Steve Kelman notes an example of government reinvention at the very local level.
My latest blog last week was called What ever happened to innovation in government? The reaction I got online was mixed, some disputed the idea that innovation in government was decreasing. I wrote the blog more with sorrow than with gloating. As blog readers know, I love to see innovation in government, and nobody wants it to thrive more than I.
So I felt good when I saw, coming right on the blog post, an article by Liz McCormick, a summer urban fellow at the New Urban Mechanics, which is a self-described Civic R&D Lab in the Office of the Mayor in Boston working on management innovations for the city.The article, called “The Radical Potential of Libraries,” is about new ways to use libraries in the wake of the pandemic.
As I read the article, I thought about the opening vignette in my colleague Mark Moore’s public management classic Creating Public Value, about the librarian in his home town of Belmont, Mass., outside Boston. (Belmont, incidentally, is also the home of Mitt Romney). The story is about how teenage “latchkey children” started coming to the library after school and using it as a place to hang out, and making noise. This was against library rules prescribing quiet and the traditional use of libraries as places for study and research. However, the librarian realized that the teens congregating was not just a problem but an opportunity. If some dedicated, separated place were set up for them, this would establish a safe haven for them that would delight the parents. And if the kids continued to come, they would reveal by their behavior that they preferred it to other places to be. The librarian saw the library’s mission not just in its traditional conception, but asked if there were new ways it could create public value. Through innovation, the value libraries deliver went up dramatically.
Moore was recounting a fable, but gradually innovations along these lines actually came to libraries. Today, McCormick writes, “Residents depend on libraries for everything from computer and internet access, to language and legal support, a place to bring kids for storytimes, and a teen center after school.”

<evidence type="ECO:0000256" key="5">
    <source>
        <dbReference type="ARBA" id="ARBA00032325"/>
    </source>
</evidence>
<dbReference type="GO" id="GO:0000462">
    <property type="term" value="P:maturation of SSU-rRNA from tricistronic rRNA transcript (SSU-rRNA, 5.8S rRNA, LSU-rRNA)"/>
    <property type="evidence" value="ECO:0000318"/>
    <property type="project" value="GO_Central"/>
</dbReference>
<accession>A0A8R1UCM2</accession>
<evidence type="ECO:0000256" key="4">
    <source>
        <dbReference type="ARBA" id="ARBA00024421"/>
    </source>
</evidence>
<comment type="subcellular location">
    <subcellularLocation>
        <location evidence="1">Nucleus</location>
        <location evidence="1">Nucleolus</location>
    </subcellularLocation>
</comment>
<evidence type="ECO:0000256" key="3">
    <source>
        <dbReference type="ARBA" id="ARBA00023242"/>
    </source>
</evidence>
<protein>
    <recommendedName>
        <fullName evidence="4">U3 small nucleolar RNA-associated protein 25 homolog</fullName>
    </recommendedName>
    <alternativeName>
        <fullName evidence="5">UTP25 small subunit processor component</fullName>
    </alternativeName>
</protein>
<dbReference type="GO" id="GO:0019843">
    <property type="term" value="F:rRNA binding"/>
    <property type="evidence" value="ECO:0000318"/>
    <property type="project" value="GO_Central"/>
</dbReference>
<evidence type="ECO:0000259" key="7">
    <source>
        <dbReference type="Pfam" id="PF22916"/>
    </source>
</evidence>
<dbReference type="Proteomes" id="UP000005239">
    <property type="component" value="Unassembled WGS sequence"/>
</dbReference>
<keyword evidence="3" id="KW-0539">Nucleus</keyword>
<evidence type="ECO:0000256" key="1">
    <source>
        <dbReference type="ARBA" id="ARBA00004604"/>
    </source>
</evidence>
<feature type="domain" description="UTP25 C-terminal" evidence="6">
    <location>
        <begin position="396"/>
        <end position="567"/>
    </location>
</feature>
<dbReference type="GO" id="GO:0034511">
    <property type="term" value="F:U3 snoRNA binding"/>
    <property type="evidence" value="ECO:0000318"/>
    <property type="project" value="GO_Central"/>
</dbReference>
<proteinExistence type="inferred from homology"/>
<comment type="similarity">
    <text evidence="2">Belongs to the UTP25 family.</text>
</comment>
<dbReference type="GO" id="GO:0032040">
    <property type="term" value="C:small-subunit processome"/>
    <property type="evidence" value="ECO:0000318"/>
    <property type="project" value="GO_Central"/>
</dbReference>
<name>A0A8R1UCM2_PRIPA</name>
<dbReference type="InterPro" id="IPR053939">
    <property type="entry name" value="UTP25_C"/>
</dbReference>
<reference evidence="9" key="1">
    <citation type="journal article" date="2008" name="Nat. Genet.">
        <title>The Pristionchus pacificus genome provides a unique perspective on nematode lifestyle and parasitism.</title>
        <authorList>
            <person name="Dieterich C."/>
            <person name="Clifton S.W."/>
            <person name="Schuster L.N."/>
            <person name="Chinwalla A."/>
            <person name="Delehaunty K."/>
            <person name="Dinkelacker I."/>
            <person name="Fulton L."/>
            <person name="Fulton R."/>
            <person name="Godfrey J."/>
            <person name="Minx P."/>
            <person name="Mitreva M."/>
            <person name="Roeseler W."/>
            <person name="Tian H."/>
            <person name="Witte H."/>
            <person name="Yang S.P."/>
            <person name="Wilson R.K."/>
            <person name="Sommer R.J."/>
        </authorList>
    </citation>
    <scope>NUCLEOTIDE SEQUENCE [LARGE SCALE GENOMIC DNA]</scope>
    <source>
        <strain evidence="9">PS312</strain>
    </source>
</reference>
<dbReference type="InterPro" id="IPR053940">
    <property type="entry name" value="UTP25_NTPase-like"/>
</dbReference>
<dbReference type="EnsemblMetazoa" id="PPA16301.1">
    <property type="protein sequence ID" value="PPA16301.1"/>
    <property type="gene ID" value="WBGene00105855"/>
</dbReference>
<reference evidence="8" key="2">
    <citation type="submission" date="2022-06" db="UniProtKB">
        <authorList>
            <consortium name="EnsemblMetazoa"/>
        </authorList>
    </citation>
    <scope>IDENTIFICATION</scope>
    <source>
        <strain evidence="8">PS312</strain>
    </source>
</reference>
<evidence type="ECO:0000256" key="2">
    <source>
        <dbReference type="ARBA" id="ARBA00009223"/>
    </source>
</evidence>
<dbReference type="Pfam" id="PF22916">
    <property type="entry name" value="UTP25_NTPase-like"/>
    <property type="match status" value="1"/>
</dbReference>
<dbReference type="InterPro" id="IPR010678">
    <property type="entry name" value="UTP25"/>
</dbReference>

This was not the first time libraries took on a new role. McCormick notes that libraries have, since the industrial revolution, served as an entry point for newly arrived immigrants to learn, engage and get support pursuing citizenship.
What will happen after the libraries reopen in a safer, more vaccinated world? (Massachusetts has one of the highest vaccination rates in the U.S.) This summer the Boston Public Libraries and the city’s environmental department are “experimenting with two overlapping ideas,” McCormick writes: “How could libraries evolve to be remote work zones and serve a critical role in heat resilience as Boston gets hotter?”
The library system has rolled out free outdoor WiFi zones at 14 locations while branches have been closed, providing safe open-air internet access. The libraries created six shaded pop-up work areas to make the free WiFi easier to access and more fun to use. They have set up picnic tables, outdoor café space, and misting tents outside libraries as well, some of which have now been set up as locations to apply for rental relief.
“Even as physical records give way to a digital world,” the article concludes, “the role of libraries is more important than ever.”
Why has so much innovation emerged over time in public libraries, while some other organizations in government are stuck with what they’ve always done? The short answer is, I don’t know for sure. My speculation is that the general lack of political controversy around public libraries has helped. One view of government innovation is that it is spurred only by crisis and threats. Innovation in public libraries suggests a different story -- that more organizational security provides space for innovators to approach change with confidence and self-assurance.
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